The activity of carnivores was also identified, but these animals, including hyenas, mostly left behind the remains of small prey or fed upon carcasses abandoned at the camp by human hunters.
‘Navalmaíllo is one of the few archaeological sites in Iberia that can be interpreted as a hunting camp,’ the study’s authors said, but added that ‘it is probable that more hunting camps are present in the Iberian Peninsula but are yet to be found.’
This map of the Iberian Peninsula shows the location of the Abrigo de Navalmaíllo excavation sites as well as those sites dated in the Upper Pleistocene
Tooth marks, fractures, cut marks and trampling marks were all found on fossilised bones recovered from the site in Madrid
These graphs show the types of very large, large, medium and small-sized animals found at the site. Human use of animal resources at the site reflects a focus on primary access to large bovids and cervids. Access to horses, rhinoceroses and small sized animals was much less frequent, the researchers said
‘Navalmaíllo is one of the few archaeological sites in Iberia that can be interpreted as a hunting camp,’ the study’s authors said, but added that ‘it is probable that more hunting camps are present in the Iberian Peninsula but are yet to be found’
Earlier this month separate research claimed that cave paintings drawn by Neanderthals of swirling dots, ladders, animals and hands show our distant cousins were more artistic than first thought.
A flowstone formation at the Cueva de Ardales, Málaga in Spain is stained red, originally thought to be a natural coating of iron oxide deposited by flowing water.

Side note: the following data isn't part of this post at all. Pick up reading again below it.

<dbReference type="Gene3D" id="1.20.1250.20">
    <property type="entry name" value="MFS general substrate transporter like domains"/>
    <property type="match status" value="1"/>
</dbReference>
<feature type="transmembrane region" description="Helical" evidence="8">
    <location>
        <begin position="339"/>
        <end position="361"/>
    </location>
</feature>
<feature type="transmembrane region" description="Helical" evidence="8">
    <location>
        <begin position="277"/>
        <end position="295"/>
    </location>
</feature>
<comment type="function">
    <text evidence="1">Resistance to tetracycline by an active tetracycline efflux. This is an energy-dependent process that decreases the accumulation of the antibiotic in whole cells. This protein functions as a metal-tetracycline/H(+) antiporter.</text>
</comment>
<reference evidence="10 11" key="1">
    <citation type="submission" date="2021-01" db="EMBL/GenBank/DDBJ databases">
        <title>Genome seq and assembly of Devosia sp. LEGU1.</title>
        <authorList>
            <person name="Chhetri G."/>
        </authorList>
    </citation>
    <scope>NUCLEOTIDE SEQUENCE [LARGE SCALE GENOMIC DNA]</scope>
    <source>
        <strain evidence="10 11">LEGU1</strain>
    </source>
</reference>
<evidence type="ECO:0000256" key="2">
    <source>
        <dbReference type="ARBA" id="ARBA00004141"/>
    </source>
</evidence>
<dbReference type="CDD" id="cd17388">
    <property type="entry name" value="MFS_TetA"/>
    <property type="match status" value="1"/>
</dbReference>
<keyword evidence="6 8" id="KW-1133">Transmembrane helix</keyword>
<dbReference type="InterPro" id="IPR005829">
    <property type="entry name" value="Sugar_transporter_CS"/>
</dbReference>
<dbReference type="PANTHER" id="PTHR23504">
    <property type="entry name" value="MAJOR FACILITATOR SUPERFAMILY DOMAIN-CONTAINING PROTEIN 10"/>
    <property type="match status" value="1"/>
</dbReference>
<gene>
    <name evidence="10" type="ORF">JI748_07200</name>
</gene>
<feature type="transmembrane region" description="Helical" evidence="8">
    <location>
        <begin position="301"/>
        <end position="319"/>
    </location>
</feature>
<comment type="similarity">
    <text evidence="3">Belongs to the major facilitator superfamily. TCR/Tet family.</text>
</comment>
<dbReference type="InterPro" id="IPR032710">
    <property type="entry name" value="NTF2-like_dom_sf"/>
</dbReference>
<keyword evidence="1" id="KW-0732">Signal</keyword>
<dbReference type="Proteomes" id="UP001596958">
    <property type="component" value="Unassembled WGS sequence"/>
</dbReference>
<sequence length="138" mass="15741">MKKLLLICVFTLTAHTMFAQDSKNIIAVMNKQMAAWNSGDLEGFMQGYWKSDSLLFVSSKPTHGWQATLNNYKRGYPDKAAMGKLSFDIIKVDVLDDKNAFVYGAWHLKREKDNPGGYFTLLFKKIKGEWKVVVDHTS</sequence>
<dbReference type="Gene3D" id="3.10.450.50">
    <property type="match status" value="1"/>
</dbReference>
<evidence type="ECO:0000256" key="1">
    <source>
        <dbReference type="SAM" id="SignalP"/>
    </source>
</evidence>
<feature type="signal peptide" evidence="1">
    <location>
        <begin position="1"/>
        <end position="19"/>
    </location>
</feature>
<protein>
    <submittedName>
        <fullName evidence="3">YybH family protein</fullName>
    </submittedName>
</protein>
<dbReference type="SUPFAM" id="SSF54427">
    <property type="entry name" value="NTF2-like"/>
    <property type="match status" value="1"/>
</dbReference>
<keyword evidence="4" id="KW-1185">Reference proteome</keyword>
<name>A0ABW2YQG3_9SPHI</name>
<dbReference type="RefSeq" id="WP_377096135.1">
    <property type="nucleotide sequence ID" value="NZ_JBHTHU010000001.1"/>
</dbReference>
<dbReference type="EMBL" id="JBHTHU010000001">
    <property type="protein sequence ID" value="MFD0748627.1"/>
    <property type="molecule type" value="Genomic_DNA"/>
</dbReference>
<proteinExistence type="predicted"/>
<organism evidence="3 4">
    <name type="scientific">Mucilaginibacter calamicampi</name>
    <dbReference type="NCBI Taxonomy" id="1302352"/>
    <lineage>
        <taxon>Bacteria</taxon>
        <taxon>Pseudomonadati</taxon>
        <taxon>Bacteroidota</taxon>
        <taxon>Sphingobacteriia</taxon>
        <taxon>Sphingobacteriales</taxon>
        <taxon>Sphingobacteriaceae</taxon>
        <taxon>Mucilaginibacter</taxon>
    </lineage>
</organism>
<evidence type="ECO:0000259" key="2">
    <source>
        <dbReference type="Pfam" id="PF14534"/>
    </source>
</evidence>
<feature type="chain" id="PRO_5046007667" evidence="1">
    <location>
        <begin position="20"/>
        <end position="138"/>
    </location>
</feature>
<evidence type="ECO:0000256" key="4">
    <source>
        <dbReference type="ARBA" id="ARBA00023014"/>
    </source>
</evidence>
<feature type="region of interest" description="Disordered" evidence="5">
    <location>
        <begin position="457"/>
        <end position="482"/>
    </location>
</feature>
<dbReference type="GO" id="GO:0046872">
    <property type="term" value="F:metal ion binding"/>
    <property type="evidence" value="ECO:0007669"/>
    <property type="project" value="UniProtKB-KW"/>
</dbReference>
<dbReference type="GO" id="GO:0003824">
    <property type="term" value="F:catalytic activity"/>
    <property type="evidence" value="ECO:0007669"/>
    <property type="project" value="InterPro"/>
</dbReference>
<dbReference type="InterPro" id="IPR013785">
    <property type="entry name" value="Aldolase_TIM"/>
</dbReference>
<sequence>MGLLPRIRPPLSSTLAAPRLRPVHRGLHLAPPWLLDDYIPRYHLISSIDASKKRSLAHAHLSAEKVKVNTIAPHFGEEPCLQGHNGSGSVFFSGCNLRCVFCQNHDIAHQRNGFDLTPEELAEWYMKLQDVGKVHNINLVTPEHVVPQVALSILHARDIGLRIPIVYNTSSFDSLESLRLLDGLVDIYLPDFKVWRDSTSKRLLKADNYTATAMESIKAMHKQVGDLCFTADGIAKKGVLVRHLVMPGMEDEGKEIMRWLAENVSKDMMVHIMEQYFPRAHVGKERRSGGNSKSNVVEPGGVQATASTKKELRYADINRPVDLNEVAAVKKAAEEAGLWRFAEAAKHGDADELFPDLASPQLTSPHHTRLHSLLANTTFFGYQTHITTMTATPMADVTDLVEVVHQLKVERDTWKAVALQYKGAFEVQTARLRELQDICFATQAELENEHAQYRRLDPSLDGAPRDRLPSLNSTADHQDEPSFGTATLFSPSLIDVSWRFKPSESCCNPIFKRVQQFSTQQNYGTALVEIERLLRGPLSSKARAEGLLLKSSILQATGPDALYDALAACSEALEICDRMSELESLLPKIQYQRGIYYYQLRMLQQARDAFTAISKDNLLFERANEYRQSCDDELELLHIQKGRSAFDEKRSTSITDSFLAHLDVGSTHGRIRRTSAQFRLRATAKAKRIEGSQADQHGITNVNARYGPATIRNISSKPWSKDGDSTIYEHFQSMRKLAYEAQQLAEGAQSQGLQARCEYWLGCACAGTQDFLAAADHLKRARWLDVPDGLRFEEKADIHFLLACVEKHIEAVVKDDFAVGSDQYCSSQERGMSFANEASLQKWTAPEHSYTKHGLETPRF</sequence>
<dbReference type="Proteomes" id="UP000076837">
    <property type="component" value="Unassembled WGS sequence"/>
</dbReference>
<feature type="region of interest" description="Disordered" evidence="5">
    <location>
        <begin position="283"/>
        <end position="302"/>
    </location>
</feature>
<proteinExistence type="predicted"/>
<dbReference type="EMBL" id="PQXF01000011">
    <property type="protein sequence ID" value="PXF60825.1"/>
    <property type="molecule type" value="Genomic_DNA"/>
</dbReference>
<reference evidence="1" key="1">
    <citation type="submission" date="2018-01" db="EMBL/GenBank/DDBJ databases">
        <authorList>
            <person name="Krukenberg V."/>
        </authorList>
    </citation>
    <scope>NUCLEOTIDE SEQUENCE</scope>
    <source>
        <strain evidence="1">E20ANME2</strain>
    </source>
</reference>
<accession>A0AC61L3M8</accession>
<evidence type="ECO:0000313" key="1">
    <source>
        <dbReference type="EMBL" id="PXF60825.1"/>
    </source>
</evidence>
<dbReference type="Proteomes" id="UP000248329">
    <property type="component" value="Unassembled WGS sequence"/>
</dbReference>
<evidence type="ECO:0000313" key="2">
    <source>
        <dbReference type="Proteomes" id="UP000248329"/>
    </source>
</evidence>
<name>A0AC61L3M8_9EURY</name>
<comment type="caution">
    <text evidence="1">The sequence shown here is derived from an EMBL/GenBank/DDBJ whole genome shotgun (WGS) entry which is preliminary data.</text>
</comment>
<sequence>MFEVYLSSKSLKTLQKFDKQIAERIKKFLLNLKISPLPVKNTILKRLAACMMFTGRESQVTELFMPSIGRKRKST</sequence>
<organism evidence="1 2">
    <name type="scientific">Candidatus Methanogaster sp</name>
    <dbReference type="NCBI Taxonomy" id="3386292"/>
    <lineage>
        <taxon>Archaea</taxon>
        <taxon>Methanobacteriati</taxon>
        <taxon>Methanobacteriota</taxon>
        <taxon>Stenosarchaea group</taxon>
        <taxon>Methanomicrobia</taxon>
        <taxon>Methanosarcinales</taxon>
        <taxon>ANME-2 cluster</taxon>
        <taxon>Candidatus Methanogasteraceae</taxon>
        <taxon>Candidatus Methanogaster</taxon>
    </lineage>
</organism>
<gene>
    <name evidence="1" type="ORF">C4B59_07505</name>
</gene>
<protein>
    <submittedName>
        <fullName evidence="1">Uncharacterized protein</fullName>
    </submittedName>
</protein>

However, samples of the red residue allowed a team from the Barcelona University to re-examine its origins and confirm it was created by Neanderthals 65,000 years ago.
They found the ochre-based pigment was intentionally applied by Neanderthals, as modern humans had yet to make their appearance on the European continent.
A close relative of modern humans, Neanderthals went extinct 40,000 years ago
The Neanderthals were a close human ancestor that mysteriously died out around 40,000 years ago.
The species lived in Africa with early humans for millennia before moving across to Europe around 300,000 years ago.
They were later joined by humans, who entered Eurasia around 48,000 years ago.
The Neanderthals were a cousin species of humans but not a direct ancestor – the two species split from a common ancestor – that perished around 50,000 years ago. Pictured is a Neanderthal museum exhibit
These were the original ‘cavemen’, historically thought to be dim-witted and brutish compared to modern humans.
In recent years though, and especially over the last decade, it has become increasingly apparent we’ve been selling Neanderthals short.
A growing body of evidence points to a more sophisticated and multi-talented kind of ‘caveman’ than anyone thought possible.
It now seems likely that Neanderthals had told, buried their dead, painted and even interbred with humans.
They used body art such as pigments and beads, and they were the very first artists, with Neanderthal cave art (and symbolism) in Spain apparently predating the earliest modern human art by some 20,000 years.
They are thought to have hunted on land and done some fishing. However, they went extinct around 40,000 years ago following the success of Homo sapiens in Europe.